Filmmaker: The industry seems to have changed for long documentaries. Now those can be essentially miniseries, on streaming platforms, rather than giant films that eat up huge chunks of a movie theater’s day.
James: One of the things that’s changed is we’re living in the age of television. It wasn’t that long ago that we were living in the age of film. We are not living in that age anymore. That doesn’t mean there aren’t some great films still being made, of course there are. But at the center of the cultural conversation in this country is TV. It’s funny, because people have been lamenting for years that people have short attention spans. Well, I don’t know—they sure enjoy bingeing for hours at a time on a really good TV show. I think it all started with scripted. Scripted got really good, and it opened up all these possibilities for more nuanced storytelling, as well as the pleasure of extended viewing. Most of my all-time favorite narrative films are long films. That may speak to why I’ve made long documentaries. I love the immersiveness of a long film, and when it’s really good I don’t really want it to end. That’s what television gives you, on a much larger scale. To me, one of the greatest documentaries ever made is The Staircase [from 2004]. That was way ahead of its time. But along came all these long documentaries. As it turns out, they’re all about murder. The Staircase is about murder. O.J.: Made in America is about murder. The Jinx is about murder. Making a Murderer is about murder. One of my fears with this was not only are we not in an incredibly dramatic, desperate situation, but there’s no murder either. [Laughs]
Filmmaker: There’s no big cliffhangers at the end of each America to Me episode, just life happening over a school year.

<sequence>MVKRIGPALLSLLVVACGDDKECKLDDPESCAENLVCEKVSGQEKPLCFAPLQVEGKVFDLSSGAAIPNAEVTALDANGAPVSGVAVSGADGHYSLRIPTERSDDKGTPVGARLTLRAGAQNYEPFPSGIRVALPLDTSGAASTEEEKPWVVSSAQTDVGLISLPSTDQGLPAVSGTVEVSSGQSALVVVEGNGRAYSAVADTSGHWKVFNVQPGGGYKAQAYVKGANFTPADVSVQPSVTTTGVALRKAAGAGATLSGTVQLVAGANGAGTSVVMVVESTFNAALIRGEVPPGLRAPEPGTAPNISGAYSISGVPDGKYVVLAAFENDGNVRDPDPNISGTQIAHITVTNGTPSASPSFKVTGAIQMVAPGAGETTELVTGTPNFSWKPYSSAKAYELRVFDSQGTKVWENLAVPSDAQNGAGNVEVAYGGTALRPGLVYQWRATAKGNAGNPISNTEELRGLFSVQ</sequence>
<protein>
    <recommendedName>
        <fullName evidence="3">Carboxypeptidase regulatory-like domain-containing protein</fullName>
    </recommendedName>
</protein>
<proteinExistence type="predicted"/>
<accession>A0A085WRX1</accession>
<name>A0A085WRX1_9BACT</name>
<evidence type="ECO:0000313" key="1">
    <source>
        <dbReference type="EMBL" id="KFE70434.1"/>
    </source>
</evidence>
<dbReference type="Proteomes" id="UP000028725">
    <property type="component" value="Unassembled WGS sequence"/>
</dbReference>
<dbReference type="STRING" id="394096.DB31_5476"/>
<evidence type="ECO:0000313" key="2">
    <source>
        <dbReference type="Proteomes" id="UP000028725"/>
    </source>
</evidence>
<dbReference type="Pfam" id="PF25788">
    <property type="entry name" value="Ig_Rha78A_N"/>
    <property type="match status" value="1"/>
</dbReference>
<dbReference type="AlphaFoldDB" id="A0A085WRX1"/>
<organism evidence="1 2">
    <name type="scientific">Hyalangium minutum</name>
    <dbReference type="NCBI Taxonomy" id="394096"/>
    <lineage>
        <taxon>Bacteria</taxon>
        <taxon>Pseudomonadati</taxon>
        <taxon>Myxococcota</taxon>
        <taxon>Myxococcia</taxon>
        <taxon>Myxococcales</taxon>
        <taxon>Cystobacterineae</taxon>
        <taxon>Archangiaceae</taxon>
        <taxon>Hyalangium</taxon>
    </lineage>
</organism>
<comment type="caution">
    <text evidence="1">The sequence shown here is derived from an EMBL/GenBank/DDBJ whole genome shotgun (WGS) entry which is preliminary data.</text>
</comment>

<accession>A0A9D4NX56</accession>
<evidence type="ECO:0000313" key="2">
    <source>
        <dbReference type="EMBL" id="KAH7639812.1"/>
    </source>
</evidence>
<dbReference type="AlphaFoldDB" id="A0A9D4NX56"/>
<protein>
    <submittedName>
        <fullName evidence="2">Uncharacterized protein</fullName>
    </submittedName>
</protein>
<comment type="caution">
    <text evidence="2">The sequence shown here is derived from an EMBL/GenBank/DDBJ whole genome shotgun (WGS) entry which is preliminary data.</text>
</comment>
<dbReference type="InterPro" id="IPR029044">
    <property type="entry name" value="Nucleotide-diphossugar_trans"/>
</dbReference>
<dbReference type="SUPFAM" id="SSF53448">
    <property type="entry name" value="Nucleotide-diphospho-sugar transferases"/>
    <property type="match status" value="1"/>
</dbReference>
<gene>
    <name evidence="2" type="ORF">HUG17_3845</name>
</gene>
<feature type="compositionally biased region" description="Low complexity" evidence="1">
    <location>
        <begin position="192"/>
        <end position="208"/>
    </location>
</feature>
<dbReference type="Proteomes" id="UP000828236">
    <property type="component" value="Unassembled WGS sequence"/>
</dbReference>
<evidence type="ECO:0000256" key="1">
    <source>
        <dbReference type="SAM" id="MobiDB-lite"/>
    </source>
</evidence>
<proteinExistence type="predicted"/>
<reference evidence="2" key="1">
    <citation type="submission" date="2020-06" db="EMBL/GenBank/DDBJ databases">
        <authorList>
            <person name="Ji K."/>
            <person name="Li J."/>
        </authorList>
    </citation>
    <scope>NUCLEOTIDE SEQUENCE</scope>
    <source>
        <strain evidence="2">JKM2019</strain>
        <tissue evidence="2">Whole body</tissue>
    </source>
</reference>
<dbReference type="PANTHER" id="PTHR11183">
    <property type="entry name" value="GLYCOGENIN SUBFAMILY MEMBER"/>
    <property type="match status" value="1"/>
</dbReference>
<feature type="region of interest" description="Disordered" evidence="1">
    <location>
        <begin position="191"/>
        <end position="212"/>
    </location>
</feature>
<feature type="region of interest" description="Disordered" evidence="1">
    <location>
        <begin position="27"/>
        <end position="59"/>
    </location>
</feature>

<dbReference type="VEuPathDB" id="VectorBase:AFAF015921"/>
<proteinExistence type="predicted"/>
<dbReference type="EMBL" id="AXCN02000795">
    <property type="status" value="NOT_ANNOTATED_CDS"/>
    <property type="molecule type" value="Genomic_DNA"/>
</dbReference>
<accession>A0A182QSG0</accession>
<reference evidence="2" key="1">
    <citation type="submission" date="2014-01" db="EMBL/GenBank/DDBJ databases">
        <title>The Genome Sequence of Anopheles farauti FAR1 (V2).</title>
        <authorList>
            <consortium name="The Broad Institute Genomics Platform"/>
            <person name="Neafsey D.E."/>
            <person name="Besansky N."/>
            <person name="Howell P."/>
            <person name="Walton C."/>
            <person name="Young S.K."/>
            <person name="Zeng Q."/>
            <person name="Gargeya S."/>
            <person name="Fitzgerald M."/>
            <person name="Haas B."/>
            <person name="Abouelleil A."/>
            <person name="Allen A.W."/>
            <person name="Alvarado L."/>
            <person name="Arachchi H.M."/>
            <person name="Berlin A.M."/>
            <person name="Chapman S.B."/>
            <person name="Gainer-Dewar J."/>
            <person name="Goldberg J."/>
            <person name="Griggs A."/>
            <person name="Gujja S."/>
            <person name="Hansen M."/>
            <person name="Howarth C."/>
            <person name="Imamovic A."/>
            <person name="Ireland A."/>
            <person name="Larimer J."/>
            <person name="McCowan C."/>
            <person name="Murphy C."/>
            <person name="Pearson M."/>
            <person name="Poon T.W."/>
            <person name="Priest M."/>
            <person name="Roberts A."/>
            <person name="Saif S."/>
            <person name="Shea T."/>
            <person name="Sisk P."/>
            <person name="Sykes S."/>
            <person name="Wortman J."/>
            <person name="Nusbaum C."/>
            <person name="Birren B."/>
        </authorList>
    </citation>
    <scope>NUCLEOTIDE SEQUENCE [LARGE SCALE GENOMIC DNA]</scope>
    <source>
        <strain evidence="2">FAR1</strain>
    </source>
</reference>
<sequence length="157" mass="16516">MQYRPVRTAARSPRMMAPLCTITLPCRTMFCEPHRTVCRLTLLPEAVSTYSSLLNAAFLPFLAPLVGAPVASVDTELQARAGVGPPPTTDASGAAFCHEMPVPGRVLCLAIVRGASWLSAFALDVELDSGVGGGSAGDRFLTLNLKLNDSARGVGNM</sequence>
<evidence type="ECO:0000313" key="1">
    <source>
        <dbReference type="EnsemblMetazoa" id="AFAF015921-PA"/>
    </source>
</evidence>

James: A lot of these docu-series have a real story to tell, of a murderer and who did it and who didn’t do it and whatever. We didn’t have that. That can be scary at times. There’s nothing like a great narrative story to carry you along, but it’s also liberating to not be a slave to the narrative. We have a bunch of mini-narratives, and we’re just trying to keep you interested in each of the kids through the series while adding new kids and new stories. It can be madness, but it can also be exhilarating because you’re not restricted. I felt the same way when I made The Interrupters. The Interrupters is structurally simpler than this, because it’s a single film and you’re only following three people. But it had the same sort of liberating editing choices. Outside of the seasons, which were part of the story, it’s kind of like we can do whatever we want, as long as we’re not misrepresenting what’s happening.
Filmmaker: You had three segment directors—Kevin Shaw, Bing Liu and Rebecca Parrish—and you had a team of editors: Rubin Daniels, Jr., Alanna Schmelter, Leslie Simmer and David E. Simpson. How did you break down the duties and how did you all work together to shape these into episodes, which are very different beasts than, say, acts in a classical three-act story structure?
James: The segment directors took certain stories and followed them through, and the editors took certain stories and edited them as a first pass. Leslie would do Grant’s [a shy kid] story, for example, and David would do Kendale’s [a wrestler and marching band member] story. After they had done that, we had to think about what’s going to be in each episode. Then we collected kids as we went along. We started with seven, we ended up with twelve. How do you introduce the kids as we go along? I also wanted there to be some kind of major anchor scene in each episode, whether it was a football game or homecoming or a basketball game. That was the only guideline. Everything was like, “Okay, what’s in the rest of the episode?”
Filmmaker: You can experiment with narrative and how you even tell a story.
James: Yeah! We talked a lot about that with this series: How do we pull you through the series? At the end of each episode, do we feel that’s been a satisfying hour in and of itself yet it doesn’t leave you at the end thinking, “I feel like I kind of got this. I don’t really need to keep watching”? How do we engage you enough in the kids’ lives so you say, “No, I’m definitely going to keep watching. I need to find out if Kendale gets that weight off and actually gets to wrestle,” or “I’m worried about how Terrence is doing in his English class”? These are the things we have to plot out in terms of our storytelling that aren’t traditional cliffhangers or whodunits or whatever.